Square Meals: How to Eat Your Way Through NYC This Spring

by and

A Square Meal

“It took over our lives,” Emily Hyland tells the Voice, reminiscing about launching Emily, the quirky pizzeria that she and husband Matt opened in Clinton Hill as first-time restaurateurs two years ago. Now the Hylands are gearing up to open Emmy Squared (364 Grand Street, Brooklyn,, a sibling pie parlor in Williamsburg. The couple has teamed up with pizzaiolo Lou Tomczak, formerly of Greenpoint Neapolitan haven Paulie Gee’s, to develop a menu of fluffy and crunchy Detroit-style square pizzas, as well as Italian-American sandwiches including chicken, meatball, and eggplant parmigiana. This rarely encountered (in New York City, at least) regional pizza style flips the craft on its head, layering cheese and other toppings directly onto the dough before finishing things off with a generous ladling of sauce. Cooked in a traditional gas deck oven, the Detroit pie assumes a serious char on the edges while the inside remains yeasty and soft. And though their Williamsburg space has room for fifty, a stark contrast to the original’s intimacy, Emily maintains that the new digs will be steeped in just as much kitschy comfort: Decorations, she says, will likely come from “raiding our parents’ houses for cool antiques and wall art.” The second location also features an expanded bar area and 23 beers on tap, so expect bar bites like gochujang-spiced wings and the likely appearance of the famous Emmy burger. “We know people would really like burgers,” Matt says, referring to one of our favorite patties around town, which boasts dry-aged beef and a pretzel bun. — Zachary Feldman


Bacon and Beer Classic
April 22–23
Citi Field, 123-01 Roosevelt Avenue, Queens, 

Anticipate porcine-centric bites from more than forty local restaurants and suds from fifty regional breweries including Gun Hill Brewing Co., Speakeasy Ales & Lagers, and Bad Seed Cider. Look, too, for Jenga, a bungee run, a bacon-eating contest, and a photo booth. (Three sessions spread across two days are intended to mitigate long lines.) A panel of judges is awarding winners for Best Overall Bacon Dish; the chosen few will compete against one another in this year’s World Food Championships in Kissimmee, Florida. — Sara Ventiera

Vegetarian Food Festival
May 7–8
Metropolitan Pavilion, 125 West 18th Street,

At this plant-based gathering, join celebrity chefs and vegan advocates, including Chopped contestant Charles Chen, Vedge chefs-owners Rich Landau and Kate Jacoby, and Vegan Roadie Dustin Harder. In addition to restaurants and cruelty-free vendors, the event features a series of TED-style talks with authors, physicians, and nonprofit representatives. — Sara Ventiera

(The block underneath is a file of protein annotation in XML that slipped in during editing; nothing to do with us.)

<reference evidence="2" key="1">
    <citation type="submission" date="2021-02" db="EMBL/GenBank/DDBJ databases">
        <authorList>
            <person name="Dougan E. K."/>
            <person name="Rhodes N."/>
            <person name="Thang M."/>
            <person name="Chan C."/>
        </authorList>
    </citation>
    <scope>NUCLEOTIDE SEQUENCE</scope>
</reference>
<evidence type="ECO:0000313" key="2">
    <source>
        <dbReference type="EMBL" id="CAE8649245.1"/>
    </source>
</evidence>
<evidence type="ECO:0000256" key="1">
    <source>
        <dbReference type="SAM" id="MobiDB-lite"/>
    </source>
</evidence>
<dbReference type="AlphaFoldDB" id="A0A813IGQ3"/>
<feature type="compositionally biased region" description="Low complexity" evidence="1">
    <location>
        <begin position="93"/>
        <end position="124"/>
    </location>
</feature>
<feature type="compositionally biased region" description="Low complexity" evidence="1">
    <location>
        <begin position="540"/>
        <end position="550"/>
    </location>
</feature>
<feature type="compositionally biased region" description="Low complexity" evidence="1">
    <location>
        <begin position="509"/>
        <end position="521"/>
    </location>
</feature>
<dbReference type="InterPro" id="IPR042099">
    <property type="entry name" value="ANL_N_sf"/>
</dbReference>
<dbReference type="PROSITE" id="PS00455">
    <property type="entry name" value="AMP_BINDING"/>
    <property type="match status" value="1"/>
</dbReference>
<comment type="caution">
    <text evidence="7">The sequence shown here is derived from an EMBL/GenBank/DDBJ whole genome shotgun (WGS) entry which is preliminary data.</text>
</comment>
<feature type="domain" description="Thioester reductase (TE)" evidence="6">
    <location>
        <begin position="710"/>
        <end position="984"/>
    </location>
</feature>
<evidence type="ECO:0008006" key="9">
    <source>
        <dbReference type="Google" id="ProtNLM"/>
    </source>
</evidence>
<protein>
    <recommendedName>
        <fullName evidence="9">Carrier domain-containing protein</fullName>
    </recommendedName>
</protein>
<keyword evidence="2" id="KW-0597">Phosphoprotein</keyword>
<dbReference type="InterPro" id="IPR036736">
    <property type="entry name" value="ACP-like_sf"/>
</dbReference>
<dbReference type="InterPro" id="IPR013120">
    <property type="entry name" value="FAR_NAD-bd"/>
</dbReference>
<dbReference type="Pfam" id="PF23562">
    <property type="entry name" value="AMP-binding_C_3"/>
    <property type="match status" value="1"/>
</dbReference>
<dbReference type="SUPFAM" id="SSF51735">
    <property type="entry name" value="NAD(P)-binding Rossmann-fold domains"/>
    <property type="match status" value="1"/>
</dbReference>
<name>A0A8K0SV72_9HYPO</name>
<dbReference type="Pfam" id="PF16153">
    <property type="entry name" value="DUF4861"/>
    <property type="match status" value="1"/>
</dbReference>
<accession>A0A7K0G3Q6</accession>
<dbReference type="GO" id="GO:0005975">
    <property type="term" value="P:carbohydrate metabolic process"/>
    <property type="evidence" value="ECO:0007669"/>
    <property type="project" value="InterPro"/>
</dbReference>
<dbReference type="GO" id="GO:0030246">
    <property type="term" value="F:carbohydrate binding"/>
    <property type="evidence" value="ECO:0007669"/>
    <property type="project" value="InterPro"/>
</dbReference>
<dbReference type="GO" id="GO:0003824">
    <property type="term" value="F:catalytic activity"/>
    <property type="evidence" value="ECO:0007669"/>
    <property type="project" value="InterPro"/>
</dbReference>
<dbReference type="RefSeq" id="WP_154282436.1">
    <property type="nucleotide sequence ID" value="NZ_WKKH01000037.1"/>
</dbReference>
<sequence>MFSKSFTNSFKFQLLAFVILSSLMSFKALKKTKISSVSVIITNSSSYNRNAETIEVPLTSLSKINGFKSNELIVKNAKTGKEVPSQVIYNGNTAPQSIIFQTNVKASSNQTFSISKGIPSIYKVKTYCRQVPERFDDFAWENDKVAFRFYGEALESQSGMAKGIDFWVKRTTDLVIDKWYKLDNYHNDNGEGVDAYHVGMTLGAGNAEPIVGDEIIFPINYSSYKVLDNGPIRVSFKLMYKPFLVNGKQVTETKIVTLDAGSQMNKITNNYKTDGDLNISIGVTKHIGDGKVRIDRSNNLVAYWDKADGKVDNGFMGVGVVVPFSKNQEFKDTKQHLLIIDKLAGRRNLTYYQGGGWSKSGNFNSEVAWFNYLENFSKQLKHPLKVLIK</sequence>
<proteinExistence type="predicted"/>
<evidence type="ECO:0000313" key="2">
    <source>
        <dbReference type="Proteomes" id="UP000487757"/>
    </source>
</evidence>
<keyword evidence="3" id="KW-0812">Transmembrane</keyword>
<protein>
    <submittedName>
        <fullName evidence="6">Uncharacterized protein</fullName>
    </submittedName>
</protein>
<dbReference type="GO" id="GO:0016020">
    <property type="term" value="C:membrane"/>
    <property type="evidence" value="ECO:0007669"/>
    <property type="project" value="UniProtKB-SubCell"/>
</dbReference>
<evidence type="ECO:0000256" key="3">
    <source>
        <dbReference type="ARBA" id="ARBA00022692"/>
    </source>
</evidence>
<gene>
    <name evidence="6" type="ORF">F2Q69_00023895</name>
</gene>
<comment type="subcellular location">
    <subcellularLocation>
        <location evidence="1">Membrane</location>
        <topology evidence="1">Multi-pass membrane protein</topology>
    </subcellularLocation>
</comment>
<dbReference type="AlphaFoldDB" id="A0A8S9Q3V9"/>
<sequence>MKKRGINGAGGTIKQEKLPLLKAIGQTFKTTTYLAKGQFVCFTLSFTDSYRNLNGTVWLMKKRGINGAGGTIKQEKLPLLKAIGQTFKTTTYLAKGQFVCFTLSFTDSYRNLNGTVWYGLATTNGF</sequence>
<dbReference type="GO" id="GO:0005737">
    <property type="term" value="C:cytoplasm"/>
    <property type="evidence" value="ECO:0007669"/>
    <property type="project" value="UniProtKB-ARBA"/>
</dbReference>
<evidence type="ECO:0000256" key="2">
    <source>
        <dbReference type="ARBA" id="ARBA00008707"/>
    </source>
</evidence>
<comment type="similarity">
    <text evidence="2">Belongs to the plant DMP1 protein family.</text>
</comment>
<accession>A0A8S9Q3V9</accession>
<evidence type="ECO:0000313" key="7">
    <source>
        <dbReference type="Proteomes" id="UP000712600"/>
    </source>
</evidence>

Harlem EatUp!
May 19–22
Various locations,

Honoring the cuisine and arts scene of its namesake neighborhood, this four-day fair — spearheaded by co-founders Marcus Samuelsson and Herb Karlitz and honorary chair Bill Clinton — hosts collaborative dinners as well as a two-day outdoor tasting at Morningside Park. Alex Guarnaschelli, Jacques Torres, and Nyesha Arrington are among the guest chefs. — Sara Ventiera

Carla Hall’s Southern Kitchen
115 Columbia Street, Brooklyn, 

Nashville native and host of The Chew Carla Hall is bringing her hometown’s infamous poultry dish to Cobble Hill. Inspired by hearty Sunday dinners at her grandmother’s house, Hall is highlighting cayenne-coated bird along with meat-free renditions of southern sides (think smoked onion and paprika-infused collards and potato salad). After numerous construction setbacks, the place is now slated to debut in April. — Sara Ventiera

Sen Sakana
28 West 44th Street

Peru’s large population of Japanese immigrants has made an indelible mark on the country’s cuisine. Sen Sakana — opening in April — celebrates this union. Led by executive chef (and Peruvian descendant) Mina Newman and Japanese-born Taku Nagai, the concept features sushi, ceviche, anticuchos, and items from a robata grill. — Sara Ventiera

Agern + Great Northern Food Hall
89 East 42nd Street

Noma co-founder Claus Meyer is launching his first U.S. ventures with a bang. In April, his Nordic-influenced American endeavors commence with Agern, a seasonally driven restaurant and bar helmed by executive chef Gunnar Gíslason, previously of the Reykjavik fine-dining mecca Dill. Agern is adjacent to Meyer’s Great Northern Food Hall (set to open in May), a 5,000-square-foot space with five food pavilions and a bar, in Grand Central’s Vanderbilt Hall. — Sara Ventiera